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Why semiconductor stocks may be ready for a fall

Employees inspect semiconductor chips on the production line at the Hana Microelectronics plant at the Hi-Tech Industrial Estate in Thailand.
Dario Pignatelli | Bloomberg | Getty Images
Employees inspect semiconductor chips on the production line at the Hana Microelectronics plant at the Hi-Tech Industrial Estate in Thailand.

The S&P tech sector has had a volatile year thanks to a selloff and recent comeback in social media, cloud and internet stocks, three sub-sectors in tech.

But one areasemiconductorshas been going strong. The Philadelphia Semiconductor Index is outpacing the gains in the broader markets, up 10 percent over the past two months and up 17.5 percent this year, as investors bet on rising demand for chips and improving market dynamics.

Now, some Wall Street analysts believe semiconductor stocks may be ready for a tumble.

Analysts at Goldman Sachs wrote: "In our view, semi stocks have clearly reached problematic territory not just in the levels but more importantly in the markets' willingness to overemphasize good news and ignore bad news."

Semiconductor stocks are the most overbought they've been since the tech bubble in 2000, said Jonathan Krinsky, MKM Partners Chief Market Technician.

Krinsky thinks the risk/reward of going long on semiconductor stocks is poor over the next one to two months.

"At a minimum there should be some consolidation," he told CNBC.

Read MoreWhy pros are dismissing all the 'tech bubble' talk

One catalyst that has been driving semiconductor stocks higher is the hope that stabilization in the PC market will sustain demand, say some experts.

Intel recently raised its outlook for the second quarter due in part to better-than-expected demand for personal computers used by businesses.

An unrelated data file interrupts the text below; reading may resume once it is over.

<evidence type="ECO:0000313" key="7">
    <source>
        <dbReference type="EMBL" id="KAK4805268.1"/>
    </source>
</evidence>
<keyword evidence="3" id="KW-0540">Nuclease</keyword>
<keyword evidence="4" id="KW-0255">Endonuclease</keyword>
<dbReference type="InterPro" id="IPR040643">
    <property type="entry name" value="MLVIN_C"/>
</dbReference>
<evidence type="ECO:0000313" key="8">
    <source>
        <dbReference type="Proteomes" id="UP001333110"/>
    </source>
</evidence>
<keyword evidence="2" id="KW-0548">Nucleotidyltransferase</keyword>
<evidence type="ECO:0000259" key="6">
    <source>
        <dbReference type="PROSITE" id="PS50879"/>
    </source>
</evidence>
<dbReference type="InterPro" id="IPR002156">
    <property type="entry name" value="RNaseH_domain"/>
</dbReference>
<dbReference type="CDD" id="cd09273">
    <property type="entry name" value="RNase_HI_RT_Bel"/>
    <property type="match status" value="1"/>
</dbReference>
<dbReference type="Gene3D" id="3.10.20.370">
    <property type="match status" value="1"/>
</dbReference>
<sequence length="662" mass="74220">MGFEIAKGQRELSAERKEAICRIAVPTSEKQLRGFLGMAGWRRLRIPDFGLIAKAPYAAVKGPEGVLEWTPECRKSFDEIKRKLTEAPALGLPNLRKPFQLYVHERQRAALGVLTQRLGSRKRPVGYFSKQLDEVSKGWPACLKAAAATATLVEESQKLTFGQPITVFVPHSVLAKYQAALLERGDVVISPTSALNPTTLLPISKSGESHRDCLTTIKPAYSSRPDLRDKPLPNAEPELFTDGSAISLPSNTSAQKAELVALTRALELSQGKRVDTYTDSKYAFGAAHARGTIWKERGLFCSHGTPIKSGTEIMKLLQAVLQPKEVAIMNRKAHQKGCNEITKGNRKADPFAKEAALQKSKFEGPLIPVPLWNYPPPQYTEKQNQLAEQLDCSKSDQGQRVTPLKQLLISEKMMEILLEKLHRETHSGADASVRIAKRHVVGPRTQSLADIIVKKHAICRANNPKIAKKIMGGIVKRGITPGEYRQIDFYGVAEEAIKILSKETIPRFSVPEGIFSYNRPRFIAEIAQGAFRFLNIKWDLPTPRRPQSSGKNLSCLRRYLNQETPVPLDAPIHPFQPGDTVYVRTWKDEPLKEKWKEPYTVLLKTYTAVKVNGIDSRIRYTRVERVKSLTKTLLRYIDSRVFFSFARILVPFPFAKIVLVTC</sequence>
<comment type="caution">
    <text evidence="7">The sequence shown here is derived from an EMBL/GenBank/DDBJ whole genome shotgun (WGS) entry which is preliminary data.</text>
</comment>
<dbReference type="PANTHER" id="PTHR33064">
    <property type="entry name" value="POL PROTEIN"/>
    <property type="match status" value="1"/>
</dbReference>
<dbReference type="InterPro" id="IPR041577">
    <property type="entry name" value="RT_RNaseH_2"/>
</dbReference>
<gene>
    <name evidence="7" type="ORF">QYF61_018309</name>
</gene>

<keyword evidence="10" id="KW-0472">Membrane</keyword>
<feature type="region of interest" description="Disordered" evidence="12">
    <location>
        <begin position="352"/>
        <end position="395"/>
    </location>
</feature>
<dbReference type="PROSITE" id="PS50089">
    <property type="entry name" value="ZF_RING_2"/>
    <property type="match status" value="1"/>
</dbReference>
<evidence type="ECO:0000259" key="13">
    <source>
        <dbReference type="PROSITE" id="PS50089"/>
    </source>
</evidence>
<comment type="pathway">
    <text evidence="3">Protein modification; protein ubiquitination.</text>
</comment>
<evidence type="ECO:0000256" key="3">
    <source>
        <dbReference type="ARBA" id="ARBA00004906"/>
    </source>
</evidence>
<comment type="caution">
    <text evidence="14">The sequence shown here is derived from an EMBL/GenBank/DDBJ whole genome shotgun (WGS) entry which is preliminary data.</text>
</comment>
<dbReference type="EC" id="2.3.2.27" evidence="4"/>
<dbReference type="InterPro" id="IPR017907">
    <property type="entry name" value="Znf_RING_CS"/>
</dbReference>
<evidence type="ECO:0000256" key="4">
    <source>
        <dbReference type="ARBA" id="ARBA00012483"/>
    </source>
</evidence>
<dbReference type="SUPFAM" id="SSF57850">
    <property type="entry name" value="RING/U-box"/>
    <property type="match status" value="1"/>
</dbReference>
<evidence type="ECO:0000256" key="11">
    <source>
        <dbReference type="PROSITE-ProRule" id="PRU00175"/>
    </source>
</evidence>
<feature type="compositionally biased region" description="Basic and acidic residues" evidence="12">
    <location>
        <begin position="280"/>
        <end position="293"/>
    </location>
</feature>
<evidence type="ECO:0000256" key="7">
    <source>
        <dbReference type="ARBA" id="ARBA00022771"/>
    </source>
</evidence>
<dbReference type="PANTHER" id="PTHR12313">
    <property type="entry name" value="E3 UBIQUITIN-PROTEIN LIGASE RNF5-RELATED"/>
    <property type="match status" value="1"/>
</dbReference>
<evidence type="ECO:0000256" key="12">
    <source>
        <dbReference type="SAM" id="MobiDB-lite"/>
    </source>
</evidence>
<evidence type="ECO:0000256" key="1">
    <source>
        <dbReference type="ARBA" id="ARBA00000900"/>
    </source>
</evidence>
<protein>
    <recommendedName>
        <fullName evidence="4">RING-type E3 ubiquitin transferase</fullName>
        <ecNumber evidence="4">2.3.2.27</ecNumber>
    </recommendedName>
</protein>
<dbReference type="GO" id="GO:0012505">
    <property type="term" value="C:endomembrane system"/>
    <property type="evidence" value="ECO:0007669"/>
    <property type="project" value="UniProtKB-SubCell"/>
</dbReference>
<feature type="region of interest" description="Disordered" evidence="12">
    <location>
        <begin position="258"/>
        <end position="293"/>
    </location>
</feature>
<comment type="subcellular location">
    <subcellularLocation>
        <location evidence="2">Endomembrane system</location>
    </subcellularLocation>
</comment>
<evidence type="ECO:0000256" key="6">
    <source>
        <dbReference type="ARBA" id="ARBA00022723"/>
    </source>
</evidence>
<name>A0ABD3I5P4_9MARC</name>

But Pacific Crest Securities earlier this week downgraded shares of two semiconductors—Advanced Micro Devices and Nvidia—to underperform, citing weak PC demand. Analyst Michael McConnell wrote that a recent Asia trip showed him that "all may not be as peachy as it seems in PC land."

"While consumer notebook sales show signs of stabilization, motherboard manufacturers note that weak consumer demand and excess inventory will drive unit sales unseasonably down 5-10 percent quarter-over-quarter in the third quarter, despite strong corporate demand," McConnell wrote.

But not everyone agrees.

B. Riley analyst Craig Ellis agrees that semiconductor stocks have had a great run, but Ellis tells CNBC that the fundamental story remains favorable thanks to the adoption of smartphone technologies in emerging markets.

Read MoreDespite selloff, Cashin says 'bulls are back'

Ellis also says the uptick in strategic M&A in the semiconductor space will also be a catalyst for these stocks moving higher.

"M&A will continue to provide earnings upside to current forecasts," Ellis told CNBC.

On whether semiconductor stocks are becoming expensive, Ellis said "valuations are still reasonable, despite the recent run-up."

Read MoreWhere much of the world now sees a bubble forming

The stocks are also attractive to investors who are looking for yield during a time when rates are low, Ellis said.

"Semiconductor stocks provide phenomenally good dividend downside protection versus any other sector."

The average dividend yield of semiconductor stocks is in-line with the S&P 500, said Ellis. His favorite dividend-paying semiconductor stocks: Sandisk, Analog Devices and Skyworks Solutions.

By CNBC's Seema Mody. Follow her @seemacnbc

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